Without much confidence in the Bank of Japan’s ability to stem the tide of a strengthening currency, the Japanese yen and related exchange traded funds have hit an 18-month high.

On Tuesday, the CurrencyShares Japanese Yen Trust (NYSEArca: FXY) jumped 1.4% while the ProShares Ultra Yen (NYSEArca: YCL), which tries to reflect the daily 2x or 200% return of the the U.S. dollar price of the yen, surged 2.8%. Year-to-date, FXY rose 9.3% and YCL increased 19.3%.

The yen currency appreciated to ¥108.35 per U.S. dollar mid-Thursday and earlier traded as low as ¥107.67 per dollar, its strongest level since October 2014.

The JPY has experienced one of its biggest daily rallies since August as traders remain unconvinced that Japanese officials will do what it takes to curb the gains, even as a Ministry of Finance official stated that recent moves have been one-sided and that authorities will act accordingly, reports Taylor Hall for Bloomberg.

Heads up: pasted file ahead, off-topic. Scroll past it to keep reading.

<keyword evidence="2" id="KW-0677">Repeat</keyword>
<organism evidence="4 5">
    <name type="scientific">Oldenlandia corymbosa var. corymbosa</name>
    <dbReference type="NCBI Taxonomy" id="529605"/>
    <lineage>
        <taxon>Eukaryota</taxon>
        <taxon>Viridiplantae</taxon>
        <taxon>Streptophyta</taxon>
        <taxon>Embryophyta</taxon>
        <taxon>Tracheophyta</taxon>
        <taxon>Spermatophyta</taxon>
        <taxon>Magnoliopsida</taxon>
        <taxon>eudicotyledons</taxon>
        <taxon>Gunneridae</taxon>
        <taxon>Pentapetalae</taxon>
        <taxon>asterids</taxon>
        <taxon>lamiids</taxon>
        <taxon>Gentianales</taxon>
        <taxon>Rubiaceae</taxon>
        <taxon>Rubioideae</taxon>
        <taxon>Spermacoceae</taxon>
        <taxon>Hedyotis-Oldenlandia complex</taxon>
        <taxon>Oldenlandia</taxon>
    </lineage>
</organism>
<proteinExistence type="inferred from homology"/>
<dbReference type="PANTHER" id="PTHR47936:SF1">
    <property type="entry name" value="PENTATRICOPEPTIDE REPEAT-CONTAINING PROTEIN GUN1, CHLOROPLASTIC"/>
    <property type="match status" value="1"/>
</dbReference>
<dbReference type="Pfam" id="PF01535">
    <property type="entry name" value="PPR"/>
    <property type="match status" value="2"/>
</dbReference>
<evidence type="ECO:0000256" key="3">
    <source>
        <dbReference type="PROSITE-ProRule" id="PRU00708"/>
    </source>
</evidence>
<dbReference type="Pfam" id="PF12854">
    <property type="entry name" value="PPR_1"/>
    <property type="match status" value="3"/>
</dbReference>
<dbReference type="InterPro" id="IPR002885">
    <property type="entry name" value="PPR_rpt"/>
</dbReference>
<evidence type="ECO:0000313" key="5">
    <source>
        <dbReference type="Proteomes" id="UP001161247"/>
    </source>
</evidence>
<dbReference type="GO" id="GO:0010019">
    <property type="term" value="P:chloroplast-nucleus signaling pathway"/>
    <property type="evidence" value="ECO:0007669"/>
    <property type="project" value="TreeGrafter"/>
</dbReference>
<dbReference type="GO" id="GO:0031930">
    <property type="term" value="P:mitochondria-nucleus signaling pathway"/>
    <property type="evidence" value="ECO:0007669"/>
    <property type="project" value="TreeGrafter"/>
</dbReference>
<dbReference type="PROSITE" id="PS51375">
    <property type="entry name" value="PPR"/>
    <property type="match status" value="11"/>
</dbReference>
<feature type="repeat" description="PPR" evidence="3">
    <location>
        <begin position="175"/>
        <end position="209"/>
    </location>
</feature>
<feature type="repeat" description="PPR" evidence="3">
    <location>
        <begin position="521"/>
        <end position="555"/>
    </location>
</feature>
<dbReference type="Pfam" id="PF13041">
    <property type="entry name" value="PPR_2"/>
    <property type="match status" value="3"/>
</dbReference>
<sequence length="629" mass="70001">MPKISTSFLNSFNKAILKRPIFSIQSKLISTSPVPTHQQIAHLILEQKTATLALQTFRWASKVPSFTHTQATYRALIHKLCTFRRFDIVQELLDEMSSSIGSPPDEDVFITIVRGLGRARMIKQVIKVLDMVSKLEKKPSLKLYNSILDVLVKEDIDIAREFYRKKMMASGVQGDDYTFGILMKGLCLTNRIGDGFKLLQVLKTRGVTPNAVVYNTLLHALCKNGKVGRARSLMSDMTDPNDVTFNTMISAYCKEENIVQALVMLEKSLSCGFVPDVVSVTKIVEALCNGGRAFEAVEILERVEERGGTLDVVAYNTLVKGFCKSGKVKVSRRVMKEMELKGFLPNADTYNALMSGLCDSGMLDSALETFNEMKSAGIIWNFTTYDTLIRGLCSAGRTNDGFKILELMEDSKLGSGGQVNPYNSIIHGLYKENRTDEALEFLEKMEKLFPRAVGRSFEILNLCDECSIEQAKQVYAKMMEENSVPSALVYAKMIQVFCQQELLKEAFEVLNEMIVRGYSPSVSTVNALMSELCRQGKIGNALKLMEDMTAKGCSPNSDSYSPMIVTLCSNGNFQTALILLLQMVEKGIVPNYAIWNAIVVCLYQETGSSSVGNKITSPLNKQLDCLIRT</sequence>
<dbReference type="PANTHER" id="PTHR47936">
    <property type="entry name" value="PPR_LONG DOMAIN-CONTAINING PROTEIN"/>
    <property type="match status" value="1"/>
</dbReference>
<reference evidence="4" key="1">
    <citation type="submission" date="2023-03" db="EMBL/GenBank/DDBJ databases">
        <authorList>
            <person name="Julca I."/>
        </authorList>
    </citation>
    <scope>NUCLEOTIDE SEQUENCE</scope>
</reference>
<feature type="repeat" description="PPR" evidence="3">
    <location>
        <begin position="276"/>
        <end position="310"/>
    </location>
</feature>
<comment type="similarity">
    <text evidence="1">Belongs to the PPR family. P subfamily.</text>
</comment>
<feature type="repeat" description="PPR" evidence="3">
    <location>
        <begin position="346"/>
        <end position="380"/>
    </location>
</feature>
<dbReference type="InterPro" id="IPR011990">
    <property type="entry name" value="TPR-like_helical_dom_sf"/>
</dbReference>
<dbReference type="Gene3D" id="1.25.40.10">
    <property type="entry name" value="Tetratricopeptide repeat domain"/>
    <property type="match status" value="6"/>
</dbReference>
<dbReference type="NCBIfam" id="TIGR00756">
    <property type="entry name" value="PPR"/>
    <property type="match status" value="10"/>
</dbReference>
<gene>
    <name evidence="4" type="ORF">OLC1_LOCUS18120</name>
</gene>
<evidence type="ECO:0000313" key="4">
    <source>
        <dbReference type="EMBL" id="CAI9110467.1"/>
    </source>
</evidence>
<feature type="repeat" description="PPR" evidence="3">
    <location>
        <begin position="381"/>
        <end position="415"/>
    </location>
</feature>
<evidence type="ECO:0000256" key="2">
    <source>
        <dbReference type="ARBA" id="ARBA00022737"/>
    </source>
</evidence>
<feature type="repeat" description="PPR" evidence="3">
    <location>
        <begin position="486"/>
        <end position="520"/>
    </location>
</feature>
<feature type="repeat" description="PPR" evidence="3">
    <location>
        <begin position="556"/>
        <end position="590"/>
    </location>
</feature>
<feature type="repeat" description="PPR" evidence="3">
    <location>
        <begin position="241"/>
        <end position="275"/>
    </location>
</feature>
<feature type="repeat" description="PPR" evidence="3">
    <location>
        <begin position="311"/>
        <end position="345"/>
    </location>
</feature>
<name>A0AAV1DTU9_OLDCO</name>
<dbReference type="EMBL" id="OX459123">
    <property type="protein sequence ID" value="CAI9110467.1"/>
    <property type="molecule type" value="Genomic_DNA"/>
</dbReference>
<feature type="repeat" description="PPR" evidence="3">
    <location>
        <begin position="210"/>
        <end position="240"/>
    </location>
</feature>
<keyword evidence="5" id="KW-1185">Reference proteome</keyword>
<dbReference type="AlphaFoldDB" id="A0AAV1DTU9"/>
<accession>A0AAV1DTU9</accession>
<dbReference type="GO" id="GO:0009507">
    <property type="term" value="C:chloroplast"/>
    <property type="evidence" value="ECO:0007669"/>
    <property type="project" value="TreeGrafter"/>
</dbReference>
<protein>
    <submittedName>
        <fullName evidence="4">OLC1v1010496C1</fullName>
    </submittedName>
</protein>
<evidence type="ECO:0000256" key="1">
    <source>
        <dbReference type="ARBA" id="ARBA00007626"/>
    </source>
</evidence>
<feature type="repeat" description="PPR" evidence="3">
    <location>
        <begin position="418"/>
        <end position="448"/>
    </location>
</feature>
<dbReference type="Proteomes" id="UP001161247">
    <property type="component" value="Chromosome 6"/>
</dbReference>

The statements from Japanese officials are “all the kind of stuff you typically hear before they pull the trigger,” Daragh Maher, head of U.S. foreign-exchange strategy at HSBC Holdings Plc, told Bloomberg. “But the market wants to see their money before it gets scared.”

Currency traders may not blink until the last minute, especially after Prime Minister Shinzo Abe’s recent statement that nations should “refrain from arbitrary intervention in currency markets.”

“The verbal intervention won’t be enough to change the course of the yen,” Kazuhiko Ogata, Credit Agricole’s chief Japan economist, told Bloomberg.

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